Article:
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STORM WEARY HAITI BRACES FOR THE RAINS


Hurricane season has begun. Flooding will be inevitable each year until environmental degradation is reversed. Still, leadership, preparation, and coordination can mitigate the Haiti_ready_for_rainhuman and economic costs. Jacqueline Charles describes, in the Miami Herald, the last minute efforts of the Haitian government to bolster infrastructure in Haiti's most vulnerable cities, yet to recover from the consequences of last year's storms. Haiti is more ready than it was last year, but still has a long way to go.

Joicilia Mercius, a frail-looking woman who lives in a hillside tent city of canvas and soiled bedsheets, feels a sense of dread at even the slightest hint of rain. First her heart leaps. Then her mind flashes back to last September when she grabbed hold of her four children and trudged through waist-high water that swallowed her humble home and buried it in mud.

''If we get the same kinds of storms we had last year, I will die. I've accepted that,'' said Mercius, 56, among more than 400 families living in a sprawling encampment on the eastern edge of this flood-prone Haitian city. ''I can't do it,'' she said. ``I don't have the strength to run to the hills.''

As the Atlantic hurricane season kicks off Monday, Mercius and countless other desperately poor Haitians fear an environmentally fragile Haiti is no more ready to weather this season's storms than last year, when a succession of tropical storms and hurricanes in a span of 30 days killed almost 800, left hundreds of thousands homeless and caused $1 billion in damage.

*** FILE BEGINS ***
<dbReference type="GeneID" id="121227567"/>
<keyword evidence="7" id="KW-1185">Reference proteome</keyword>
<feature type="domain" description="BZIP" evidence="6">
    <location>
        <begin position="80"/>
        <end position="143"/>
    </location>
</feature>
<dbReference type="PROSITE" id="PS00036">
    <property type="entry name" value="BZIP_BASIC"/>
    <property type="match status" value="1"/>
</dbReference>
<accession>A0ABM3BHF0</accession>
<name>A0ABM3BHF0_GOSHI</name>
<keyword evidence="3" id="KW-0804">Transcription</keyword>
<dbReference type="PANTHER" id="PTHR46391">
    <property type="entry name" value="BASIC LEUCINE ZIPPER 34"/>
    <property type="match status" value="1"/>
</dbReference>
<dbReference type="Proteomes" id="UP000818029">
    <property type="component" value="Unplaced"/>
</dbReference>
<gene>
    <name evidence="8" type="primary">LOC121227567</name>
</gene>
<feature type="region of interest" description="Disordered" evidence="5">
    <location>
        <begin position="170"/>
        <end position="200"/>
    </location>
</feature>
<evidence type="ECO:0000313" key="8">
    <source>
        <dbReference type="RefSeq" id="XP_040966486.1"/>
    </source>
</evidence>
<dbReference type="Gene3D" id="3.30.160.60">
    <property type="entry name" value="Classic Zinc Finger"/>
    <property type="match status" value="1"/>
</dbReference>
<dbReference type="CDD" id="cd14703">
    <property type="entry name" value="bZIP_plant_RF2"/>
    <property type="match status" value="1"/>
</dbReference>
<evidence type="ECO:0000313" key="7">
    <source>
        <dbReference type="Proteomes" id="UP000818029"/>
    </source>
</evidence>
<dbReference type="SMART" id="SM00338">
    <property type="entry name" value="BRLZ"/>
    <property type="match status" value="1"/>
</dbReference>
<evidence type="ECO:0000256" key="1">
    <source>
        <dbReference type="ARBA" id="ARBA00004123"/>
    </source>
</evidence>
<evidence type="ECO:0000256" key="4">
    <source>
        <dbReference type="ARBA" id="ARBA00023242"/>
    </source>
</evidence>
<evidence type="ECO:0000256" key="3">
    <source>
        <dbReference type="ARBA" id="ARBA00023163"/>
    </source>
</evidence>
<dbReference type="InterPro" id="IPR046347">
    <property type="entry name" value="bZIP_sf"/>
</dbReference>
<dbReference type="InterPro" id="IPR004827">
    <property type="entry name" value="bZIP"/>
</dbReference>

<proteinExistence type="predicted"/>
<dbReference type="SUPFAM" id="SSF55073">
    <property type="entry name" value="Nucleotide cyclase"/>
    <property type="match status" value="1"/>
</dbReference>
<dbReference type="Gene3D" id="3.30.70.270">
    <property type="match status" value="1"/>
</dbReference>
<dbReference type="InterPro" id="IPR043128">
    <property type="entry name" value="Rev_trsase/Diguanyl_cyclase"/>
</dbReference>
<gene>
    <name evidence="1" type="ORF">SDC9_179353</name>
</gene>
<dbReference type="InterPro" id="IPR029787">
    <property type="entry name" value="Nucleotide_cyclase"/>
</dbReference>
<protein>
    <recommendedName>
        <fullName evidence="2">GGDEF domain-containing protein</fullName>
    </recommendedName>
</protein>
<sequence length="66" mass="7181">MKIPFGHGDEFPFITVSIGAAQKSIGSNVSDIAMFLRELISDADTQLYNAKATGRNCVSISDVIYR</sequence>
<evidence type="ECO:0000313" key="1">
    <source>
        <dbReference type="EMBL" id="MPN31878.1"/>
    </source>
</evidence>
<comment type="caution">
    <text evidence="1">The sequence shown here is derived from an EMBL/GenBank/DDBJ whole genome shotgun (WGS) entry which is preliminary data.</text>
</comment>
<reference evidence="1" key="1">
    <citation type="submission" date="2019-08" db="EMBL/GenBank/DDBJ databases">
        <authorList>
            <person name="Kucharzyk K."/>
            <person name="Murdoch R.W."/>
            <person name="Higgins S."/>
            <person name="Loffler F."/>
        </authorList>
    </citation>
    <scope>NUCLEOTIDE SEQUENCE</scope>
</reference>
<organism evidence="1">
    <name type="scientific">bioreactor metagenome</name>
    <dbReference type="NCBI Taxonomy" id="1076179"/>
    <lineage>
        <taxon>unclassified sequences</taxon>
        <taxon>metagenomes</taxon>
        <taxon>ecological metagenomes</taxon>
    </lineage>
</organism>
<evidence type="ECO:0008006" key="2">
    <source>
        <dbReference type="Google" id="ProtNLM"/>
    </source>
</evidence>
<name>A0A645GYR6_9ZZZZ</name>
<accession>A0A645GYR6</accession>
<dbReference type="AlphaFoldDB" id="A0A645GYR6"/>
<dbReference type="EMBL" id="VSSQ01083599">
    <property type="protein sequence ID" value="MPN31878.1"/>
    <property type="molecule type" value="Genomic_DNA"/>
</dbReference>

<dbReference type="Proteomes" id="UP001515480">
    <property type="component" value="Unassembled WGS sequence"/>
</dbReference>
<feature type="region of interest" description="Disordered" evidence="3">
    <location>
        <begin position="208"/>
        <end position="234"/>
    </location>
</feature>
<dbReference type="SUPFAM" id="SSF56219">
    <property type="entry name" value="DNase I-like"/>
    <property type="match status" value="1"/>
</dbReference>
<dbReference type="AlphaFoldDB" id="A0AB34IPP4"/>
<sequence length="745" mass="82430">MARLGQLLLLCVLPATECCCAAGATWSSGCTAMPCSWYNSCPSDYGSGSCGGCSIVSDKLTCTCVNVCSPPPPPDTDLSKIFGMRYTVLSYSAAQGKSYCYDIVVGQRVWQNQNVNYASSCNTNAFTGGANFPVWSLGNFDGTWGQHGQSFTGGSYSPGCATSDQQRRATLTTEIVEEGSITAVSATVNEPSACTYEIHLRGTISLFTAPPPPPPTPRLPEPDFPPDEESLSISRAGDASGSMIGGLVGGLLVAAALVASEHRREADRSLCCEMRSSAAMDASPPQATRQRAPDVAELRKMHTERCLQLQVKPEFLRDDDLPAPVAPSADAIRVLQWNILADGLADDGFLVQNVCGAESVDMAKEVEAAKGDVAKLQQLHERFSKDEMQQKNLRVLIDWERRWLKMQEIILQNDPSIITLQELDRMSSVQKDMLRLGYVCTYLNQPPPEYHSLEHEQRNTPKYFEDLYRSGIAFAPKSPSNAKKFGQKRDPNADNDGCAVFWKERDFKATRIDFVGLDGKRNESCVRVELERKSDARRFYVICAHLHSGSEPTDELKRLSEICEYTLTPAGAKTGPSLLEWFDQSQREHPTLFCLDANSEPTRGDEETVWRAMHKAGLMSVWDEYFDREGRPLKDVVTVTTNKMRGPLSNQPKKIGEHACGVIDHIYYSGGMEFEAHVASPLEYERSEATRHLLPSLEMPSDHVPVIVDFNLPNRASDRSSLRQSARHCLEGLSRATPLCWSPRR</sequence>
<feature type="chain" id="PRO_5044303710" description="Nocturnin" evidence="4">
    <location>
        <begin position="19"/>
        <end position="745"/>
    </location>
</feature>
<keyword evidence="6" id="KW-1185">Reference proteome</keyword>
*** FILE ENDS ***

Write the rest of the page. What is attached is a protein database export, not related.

''I can't say we are ready. But we are better prepared than we were last year,'' said Haitian Interior Minister Paul Antoine Bien-Aimé. ``The government has made more of an effort . . . to control the risks from flooding, because we learned a lot.''

In the past few weeks, millions of dollars worth of heavy machinery has been dispatched to vulnerable cities like Gonaives in the northwest, Les Cayes in the southwest and the small town of Cabaret, just north of Port-au-Prince, where the bodies of dozens of children washed up following the fourth storm, Hurricane Ike.

The Bureau of Civil Protection, led by the country's lead disaster coordinator, recently launched a campaign asking the question, ''Are We Ready?'' And volunteers in several communities have been armed with bullhorns to alert of looming disasters.

'We are making a huge effort to try and develop the kind of culture we want to have,'' said coordinator Dr. Yolène Surena, who concedes the plan is far from perfect but a good start. ``We want people to understand they live in a country at risk, and if they live in a high-risk country they need to have a certain kind of attitude.''